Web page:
Mango Habanero Salsa
This sweet and spicy mango habanero salsa is made with fire-roasted tomatoes, peppers, onion, and garlic mixed with mango, citrus juice, and fresh herbs. It's a delicious summer snack!
Servings: 16 people (¼ cup servings)
- 2 cups mango, diced (~½" cubes), fresh or frozen
- 1 pound Roma tomatoes, cored + halved See Recipe Notes
- 1 red onion, peeled + sliced into 6 to 8 wedges
- 1 poblano pepper, stem + seeds removed, cut in half lengthwise For less heat, use a sweet bell pepper instead
- 1 habanero pepper, whole (stem removed) For more heat, use 2-3 peppers
- 4 garlic cloves, unpeeled Use more or less as desired
- 2 tablespoons avocado oil Or use another high-smoke point oil, such as canola
- 1 lime or lemon, juiced
- ¼ cup cilantro, removed from stem + roughly chopped Or swap fresh oregano
- 1 teaspoon ground cumin (optional)
- ½ teaspoon sea salt (or more to taste)
If using frozen mango, remove it from the freezer now to begin thawing.Move an oven tray about 3 to 4 inches from the broiler. Preheat the broiler to high.Place tomatoes, onions, and poblano pepper cut-side down in a single layer on a baking sheet. Place the habanero pepper and garlic on the baking sheet.Drizzle oil over the veggies. Before broiling, create a well-ventilated space for the habanero fumes to exit the kitchen quickly. Turn on the oven hood vent and possibly open a window.Broil vegetables 5-10 minutes, or until they begin to blacken and char. (The broil time will vary depending on your oven's broiler. Gas broilers tend to cook more quickly.)Check on the vegetables often while broiling. If some vegetables seem to be cooking much faster than others, use metal tongs to either remove them from the baking sheet or move them farther from the heat source. When the vegetables are charred, remove them from the oven.Carefully remove as much of the skin from the poblano pepper as possible. (If you used a bell pepper instead, there's no need to peel it.)Peel the garlic. (The skin should slide off easily.)Leave the skins on the tomatoes.Optional, for a milder salsa: Cut the habanero in half and remove the seeds and membrane. Wear gloves when handling the habanero pepper. Add the mango and charred vegetables (and their juices) to a food processor basin, and use the chop setting until the vegetables are finely chopped and mixed together.If your food processor basin is too small, it's fine to work in batches and transfer the salsa to a large bowl as you work.If you don't own a food processor, finely dice the vegetables with a knife, and add them to a bowl. (Wear gloves when handling the habanero pepper.)If you're concerned about the heat level, add about half the peppers first, taste the salsa, and add the remaining peppers if desired. Move the salsa to a bowl, and stir in the lime juice, cilantro, cumin, and salt. Taste the salsa, and add more salt if desired.The flavor should be tasty right away, but will greatly benefit from resting for 24 hours in the fridge. Serve as desired.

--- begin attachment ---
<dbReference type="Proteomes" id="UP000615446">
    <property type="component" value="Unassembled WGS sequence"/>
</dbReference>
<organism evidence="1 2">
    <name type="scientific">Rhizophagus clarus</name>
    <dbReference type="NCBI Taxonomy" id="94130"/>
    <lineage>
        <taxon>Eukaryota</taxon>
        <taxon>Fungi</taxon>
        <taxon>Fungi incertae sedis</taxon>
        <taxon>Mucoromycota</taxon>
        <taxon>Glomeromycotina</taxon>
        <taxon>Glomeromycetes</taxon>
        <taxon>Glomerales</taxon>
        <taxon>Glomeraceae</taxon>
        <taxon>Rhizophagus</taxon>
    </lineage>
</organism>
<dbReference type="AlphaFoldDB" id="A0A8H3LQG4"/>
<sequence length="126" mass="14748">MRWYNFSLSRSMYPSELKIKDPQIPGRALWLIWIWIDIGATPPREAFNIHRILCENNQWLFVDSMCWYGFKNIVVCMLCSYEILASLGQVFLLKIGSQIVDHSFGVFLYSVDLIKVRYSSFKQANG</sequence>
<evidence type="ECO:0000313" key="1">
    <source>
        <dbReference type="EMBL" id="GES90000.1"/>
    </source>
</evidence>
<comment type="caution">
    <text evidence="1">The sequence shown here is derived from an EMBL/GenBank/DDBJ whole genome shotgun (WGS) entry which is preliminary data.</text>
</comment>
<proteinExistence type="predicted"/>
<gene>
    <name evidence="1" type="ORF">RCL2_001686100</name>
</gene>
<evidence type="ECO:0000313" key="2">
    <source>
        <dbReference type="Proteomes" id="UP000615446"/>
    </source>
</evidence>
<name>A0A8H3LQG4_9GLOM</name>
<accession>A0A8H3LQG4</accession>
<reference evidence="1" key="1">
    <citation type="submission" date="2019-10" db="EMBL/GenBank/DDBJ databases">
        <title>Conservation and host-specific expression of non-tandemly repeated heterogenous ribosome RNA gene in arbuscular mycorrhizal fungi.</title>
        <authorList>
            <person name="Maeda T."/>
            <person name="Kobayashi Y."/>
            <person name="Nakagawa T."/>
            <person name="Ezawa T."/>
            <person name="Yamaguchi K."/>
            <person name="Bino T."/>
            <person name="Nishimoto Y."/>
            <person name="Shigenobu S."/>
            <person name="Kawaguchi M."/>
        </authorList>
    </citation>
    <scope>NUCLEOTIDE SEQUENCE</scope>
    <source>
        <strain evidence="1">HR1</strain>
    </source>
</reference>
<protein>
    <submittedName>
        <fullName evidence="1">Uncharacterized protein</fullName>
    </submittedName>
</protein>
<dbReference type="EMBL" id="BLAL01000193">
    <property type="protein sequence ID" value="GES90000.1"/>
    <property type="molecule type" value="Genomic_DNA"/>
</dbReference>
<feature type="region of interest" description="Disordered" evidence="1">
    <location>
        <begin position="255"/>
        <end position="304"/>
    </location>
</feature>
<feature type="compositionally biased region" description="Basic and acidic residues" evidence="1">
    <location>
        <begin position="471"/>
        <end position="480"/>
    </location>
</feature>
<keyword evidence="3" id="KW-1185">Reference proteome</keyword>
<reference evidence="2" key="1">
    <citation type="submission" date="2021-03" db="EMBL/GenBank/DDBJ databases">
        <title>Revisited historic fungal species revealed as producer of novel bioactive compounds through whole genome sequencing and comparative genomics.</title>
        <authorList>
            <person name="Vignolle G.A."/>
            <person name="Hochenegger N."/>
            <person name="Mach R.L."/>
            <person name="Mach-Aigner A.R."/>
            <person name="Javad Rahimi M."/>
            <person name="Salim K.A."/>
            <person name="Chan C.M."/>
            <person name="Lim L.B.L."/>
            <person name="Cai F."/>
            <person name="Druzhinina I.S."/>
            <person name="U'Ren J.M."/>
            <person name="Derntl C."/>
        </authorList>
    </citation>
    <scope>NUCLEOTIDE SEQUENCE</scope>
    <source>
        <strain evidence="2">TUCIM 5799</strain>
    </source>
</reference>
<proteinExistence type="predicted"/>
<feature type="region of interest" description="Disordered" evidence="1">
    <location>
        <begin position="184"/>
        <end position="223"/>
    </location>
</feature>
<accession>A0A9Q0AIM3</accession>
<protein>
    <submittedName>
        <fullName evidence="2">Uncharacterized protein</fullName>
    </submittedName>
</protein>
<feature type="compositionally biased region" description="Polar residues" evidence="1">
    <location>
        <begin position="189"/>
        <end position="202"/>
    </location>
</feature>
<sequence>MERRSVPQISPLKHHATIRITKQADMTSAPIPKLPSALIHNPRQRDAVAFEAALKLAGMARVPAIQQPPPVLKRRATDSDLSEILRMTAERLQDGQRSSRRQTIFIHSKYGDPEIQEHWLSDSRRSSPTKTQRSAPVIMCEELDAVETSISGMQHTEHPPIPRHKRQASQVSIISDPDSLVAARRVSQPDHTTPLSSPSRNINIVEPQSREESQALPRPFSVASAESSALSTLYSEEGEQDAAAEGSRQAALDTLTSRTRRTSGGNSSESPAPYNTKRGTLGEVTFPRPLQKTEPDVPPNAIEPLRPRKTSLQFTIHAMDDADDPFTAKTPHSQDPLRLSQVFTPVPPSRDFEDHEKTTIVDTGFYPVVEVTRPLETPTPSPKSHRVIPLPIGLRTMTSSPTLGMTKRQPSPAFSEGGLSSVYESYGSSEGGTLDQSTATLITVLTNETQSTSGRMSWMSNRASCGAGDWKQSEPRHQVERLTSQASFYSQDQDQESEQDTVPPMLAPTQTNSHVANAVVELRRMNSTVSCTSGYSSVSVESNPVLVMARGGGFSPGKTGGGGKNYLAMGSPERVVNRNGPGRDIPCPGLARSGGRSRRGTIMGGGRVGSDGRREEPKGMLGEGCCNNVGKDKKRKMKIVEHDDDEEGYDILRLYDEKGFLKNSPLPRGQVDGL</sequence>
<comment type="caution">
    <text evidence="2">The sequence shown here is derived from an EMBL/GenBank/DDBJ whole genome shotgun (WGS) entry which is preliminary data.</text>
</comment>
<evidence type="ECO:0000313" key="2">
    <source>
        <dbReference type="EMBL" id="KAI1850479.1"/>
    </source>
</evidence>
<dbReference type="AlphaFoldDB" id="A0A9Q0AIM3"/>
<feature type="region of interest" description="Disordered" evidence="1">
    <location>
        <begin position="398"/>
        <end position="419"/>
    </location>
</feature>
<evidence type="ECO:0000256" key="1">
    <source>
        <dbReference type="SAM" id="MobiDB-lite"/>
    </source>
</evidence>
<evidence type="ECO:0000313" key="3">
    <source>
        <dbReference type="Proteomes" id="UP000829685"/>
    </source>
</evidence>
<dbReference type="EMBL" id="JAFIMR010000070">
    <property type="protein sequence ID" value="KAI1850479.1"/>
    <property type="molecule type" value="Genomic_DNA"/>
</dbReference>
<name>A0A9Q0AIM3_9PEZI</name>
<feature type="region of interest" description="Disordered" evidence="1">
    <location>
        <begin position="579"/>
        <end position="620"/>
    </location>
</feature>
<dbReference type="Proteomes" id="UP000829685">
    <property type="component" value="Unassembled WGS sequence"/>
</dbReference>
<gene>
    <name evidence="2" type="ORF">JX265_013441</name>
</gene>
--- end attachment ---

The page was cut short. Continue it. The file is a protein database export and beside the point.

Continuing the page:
Yields: Approximately 4 cups salsa.
Varieties of tomatoes: Roma tomatoes are preferred for this recipe, because they release less water than other varieties. This recipe also works well with a small percentage of non-Roma tomatoes mixed in. Note that non-Roma tomatoes add extra liquid to the recipe, and a primarily non-Roma salsa will likely be very thin and watery.
For Milder Salsa: If you are very sensitive to heat, follow the directions in the recipe card to make this salsa mild.
For Hotter Salsa: If you'd like to make the salsa hotter, add more habanero peppers.
Hot Pepper Safety: If handling habaneros (to remove seeds or to dice by hand), wear gloves to avoid burning your skin. Take more than usual care when broiling hot peppers, and make sure to use a well-ventilated space. Turn on your oven's vent, open a window, and (if desired) wear a mask.
Calories: 40kcal | Carbohydrates: 6g | Protein: 1g | Fat: 2g | Saturated Fat: 1g | Sodium: 75mg | Potassium: 131mg | Fiber: 1g | Sugar: 4g | Vitamin A: 510IU | Vitamin C: 20mg | Calcium: 10mg | Iron: 1mg